1 comment8/4/11by Rosemary

Sunday, August 7, 2011

Scrabble Rousers!

What a great meeting, once again. A group of us - a bit of a motley crew, but we are loveable - met to affirm and encourage each other as writers. Hopefully everyone who came had a super time and we sure did miss our absent friends. We are slowly growing (welcome new members - Barbara, Caroline & Bev)and some are getting braver about sharing their work and pushing toward publication! Hooray...

So the highlight of this past meeting was to listen to the fabulous creations of our Scrabble Rousers! Just to give a brief background - those who were at the June meeting played Scrabble. The resulting words were to be used in a story / song / poem / or in another creative manner and were then to be shared at the next meeting. I think we all enjoyed hearing what everyone had to offer. We are encouraging all Scrabble Rousers to post their creations here. Thanks Janet for starting us off (and thanks for including the list of words after your story!)  Here's my offering:

"That Kind of a Girl"
                                                                               by Glynis M. Belec

It wouldn’t be the first time my crazy ideas got me into trouble. I thought perhaps if I were to get rid of the gray hair, slather on some Oil of Olay Perfect Skin Moisturizing makeup and don a pair of my old faded jeans, then I might just beat her at her own game.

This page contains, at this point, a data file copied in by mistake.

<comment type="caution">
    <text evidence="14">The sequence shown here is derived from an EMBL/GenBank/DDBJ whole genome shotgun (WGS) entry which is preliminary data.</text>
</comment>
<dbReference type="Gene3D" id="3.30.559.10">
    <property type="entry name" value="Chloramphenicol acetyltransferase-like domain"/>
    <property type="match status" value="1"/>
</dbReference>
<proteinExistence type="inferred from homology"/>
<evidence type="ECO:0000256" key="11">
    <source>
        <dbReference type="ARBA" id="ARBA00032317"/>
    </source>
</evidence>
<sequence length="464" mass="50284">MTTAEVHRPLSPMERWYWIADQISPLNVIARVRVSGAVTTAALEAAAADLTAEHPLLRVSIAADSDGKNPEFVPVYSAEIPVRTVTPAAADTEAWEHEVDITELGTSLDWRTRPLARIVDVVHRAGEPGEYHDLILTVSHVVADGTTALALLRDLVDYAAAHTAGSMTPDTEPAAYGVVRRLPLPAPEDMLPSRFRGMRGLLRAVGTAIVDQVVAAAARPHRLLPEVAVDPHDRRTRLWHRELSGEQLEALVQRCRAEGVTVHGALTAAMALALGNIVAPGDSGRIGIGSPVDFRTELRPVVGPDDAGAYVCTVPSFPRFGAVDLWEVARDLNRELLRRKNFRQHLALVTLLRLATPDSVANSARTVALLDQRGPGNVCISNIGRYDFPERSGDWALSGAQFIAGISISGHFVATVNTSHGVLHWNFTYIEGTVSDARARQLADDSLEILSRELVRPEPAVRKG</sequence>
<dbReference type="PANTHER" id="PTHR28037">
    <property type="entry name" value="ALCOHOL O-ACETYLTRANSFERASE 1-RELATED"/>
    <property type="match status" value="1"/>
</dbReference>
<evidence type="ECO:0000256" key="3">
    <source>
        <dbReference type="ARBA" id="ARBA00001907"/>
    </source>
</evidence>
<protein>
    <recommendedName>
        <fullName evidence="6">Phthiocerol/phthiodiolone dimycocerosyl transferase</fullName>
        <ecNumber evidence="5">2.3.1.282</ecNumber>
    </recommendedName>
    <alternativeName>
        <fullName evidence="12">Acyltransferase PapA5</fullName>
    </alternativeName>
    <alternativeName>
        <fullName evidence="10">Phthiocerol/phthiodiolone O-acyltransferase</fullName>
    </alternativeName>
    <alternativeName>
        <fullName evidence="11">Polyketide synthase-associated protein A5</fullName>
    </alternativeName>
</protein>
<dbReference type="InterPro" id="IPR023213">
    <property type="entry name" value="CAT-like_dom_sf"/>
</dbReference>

I was barely fifty years old and I wasn’t that type of girl – mind, body or spirit. Besides I was not ready for this. I was able to zoom through any given day and daze the daylights out of anyone who crossed my path. My busyness validated my existence.

“Slow down!” my friends used to say. I guess they were in awe at my ability to leap tall buildings and plan my moments. Some told me that the way I worked if I would go mining for ore I would likely hit gold. I liked that. It gave me a sense of purpose!

But on that particular day, I heard she was coming and I was ready.

“Vie for my spot as lady of the hour, would you? I don’t think so, darling.” 

My ire was in stark contrast to her calm presence, though, and it started to bother me a bit. My mind raced as if twenty tigers were in hot pursuit. What could I say? What should I do? I considered putting a hex on the whole thing but then I remembered that that would not be the Christian thing to do!

I mopped my sweaty brow, rubbing away some of the Oil of Olay mud. I looked at my hands. They felt like mushy figs.

Everyone stood there, just staring at this new kid on the block.  I might as well have been wearing a jute smock…I guess my once girlish figure seemed to suddenly swell into ripples resembling a spare tire or two.

What was I thinking? Who was I kidding?

“Ya’ [sic] know,” I said sheepishly to anyone who cared to pay me any attention, “I guess my gig is up. I’m not fooling anyone with this fa├žade, am I?” I felt like an insignificant gnat.